June Hyjek. Meridian Media, $16.95 ISBN 978-0-9896427-0-5

Hyjek’s memoir is an intimate but bland look at her struggles with scoliosis, “a walking medical nightmare, and a deformed one.” Her story, often told through emails and responses from friends, is reminiscent of a holiday letter received from an old aunt who includes way too much information about very personal struggles with health. “Help! My center is crooked!” Hyjek wrote early on as she struggled to accept her situation. Without knowing the author or her encouraging friends, it’s hard to get connected to or invested in her journey through a series of surgeries and eventual psychological “acceptance.” The most interesting question posed in the book comes from the author’s son, who asks his mother whether the person she was 15 years ago would recognize the woman she is today. That theme might have been a more useful foundation for Hyjek’s year-long transition from feeling defeated to “feeling peaceful.” While her closing advice is reassuring—ask for help, she suggests, because “we are all ready and willing to help”—it’s not enough to save this lackluster book. (BookLife)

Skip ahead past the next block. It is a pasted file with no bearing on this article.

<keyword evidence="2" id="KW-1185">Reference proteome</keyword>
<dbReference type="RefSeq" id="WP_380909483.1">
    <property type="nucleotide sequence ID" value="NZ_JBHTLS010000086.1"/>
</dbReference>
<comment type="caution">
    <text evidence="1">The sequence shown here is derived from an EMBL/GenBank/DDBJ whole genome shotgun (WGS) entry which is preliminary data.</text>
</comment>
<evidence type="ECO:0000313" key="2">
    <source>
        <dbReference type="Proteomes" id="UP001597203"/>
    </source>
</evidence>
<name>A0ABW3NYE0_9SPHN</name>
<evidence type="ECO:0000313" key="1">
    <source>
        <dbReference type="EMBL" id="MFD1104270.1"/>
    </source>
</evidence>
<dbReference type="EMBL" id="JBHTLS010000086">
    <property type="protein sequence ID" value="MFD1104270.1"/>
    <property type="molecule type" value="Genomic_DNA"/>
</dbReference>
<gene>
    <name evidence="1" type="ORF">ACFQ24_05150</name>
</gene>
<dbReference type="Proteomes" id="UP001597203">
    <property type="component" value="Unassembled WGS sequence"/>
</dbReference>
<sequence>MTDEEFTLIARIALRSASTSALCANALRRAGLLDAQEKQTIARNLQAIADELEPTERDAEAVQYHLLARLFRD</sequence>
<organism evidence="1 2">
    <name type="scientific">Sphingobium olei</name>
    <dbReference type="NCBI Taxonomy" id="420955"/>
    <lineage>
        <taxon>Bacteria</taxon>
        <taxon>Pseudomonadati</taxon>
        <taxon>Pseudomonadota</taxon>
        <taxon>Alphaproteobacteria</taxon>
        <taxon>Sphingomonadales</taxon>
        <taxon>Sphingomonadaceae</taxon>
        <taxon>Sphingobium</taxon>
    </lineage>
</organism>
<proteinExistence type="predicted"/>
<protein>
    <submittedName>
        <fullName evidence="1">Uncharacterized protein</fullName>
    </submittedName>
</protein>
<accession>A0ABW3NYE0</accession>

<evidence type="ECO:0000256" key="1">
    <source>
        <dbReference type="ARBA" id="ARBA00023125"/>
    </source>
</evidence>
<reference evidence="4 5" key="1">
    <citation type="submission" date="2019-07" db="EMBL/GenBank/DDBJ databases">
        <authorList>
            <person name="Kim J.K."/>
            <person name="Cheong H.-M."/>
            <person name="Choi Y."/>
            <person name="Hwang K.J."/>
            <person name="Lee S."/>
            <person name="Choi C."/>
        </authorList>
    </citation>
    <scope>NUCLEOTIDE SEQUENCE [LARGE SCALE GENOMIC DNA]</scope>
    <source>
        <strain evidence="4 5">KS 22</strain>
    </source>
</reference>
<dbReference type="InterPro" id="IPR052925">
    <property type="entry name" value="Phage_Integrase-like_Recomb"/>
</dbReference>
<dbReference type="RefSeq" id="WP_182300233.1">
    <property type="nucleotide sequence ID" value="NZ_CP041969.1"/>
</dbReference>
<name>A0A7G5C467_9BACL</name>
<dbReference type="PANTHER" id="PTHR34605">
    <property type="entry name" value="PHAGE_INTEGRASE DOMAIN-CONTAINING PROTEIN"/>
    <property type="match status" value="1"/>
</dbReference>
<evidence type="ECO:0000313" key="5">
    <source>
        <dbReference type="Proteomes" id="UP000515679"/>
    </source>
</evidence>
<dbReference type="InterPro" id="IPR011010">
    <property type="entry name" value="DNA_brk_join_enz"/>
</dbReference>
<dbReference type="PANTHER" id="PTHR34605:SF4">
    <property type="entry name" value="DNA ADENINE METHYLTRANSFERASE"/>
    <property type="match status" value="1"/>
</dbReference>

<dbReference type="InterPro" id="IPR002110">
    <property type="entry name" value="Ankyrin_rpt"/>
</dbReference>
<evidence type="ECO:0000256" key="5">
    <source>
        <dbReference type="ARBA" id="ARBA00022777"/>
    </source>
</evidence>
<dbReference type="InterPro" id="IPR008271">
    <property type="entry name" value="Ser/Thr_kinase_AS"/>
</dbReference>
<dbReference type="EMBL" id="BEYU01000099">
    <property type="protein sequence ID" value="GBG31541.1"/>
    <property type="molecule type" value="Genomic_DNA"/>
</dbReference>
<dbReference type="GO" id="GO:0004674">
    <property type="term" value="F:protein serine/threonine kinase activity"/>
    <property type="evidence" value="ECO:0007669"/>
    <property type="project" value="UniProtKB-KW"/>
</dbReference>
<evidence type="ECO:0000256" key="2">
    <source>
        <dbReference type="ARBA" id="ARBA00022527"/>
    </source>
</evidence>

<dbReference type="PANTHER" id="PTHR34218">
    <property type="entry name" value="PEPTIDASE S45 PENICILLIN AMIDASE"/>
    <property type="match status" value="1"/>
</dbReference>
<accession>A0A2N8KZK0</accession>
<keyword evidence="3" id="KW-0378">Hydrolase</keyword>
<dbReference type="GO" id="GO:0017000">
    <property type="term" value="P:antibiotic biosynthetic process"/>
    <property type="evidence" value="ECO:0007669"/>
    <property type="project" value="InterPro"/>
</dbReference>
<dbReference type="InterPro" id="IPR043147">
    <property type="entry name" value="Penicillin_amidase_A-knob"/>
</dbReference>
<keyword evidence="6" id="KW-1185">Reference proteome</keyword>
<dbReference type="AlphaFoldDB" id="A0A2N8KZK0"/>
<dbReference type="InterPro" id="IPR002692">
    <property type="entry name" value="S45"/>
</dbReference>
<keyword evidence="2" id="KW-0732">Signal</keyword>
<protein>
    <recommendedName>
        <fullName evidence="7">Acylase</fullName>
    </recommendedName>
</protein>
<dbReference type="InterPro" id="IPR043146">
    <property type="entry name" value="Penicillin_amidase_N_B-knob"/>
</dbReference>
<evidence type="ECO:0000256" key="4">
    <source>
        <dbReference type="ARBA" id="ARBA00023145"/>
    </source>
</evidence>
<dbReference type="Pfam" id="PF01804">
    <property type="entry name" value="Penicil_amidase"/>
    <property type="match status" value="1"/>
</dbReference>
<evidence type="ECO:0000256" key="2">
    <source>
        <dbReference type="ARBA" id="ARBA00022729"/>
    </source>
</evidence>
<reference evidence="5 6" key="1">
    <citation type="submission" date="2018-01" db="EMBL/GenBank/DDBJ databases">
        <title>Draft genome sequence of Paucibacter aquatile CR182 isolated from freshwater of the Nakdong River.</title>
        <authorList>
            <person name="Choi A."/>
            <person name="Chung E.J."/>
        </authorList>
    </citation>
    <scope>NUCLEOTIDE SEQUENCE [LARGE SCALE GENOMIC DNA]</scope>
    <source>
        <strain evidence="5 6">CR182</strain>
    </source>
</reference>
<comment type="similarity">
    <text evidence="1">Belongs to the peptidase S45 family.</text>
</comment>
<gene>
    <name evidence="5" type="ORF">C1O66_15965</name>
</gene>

Reviewed on 10/17/2014 | Details & Permalink

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Atheist Awakening: Secular Activism and Community in America

Richard Cimino and Christopher Smith. Oxford Univ., $27.95 (216p) ISBN 978-0-19-998632-3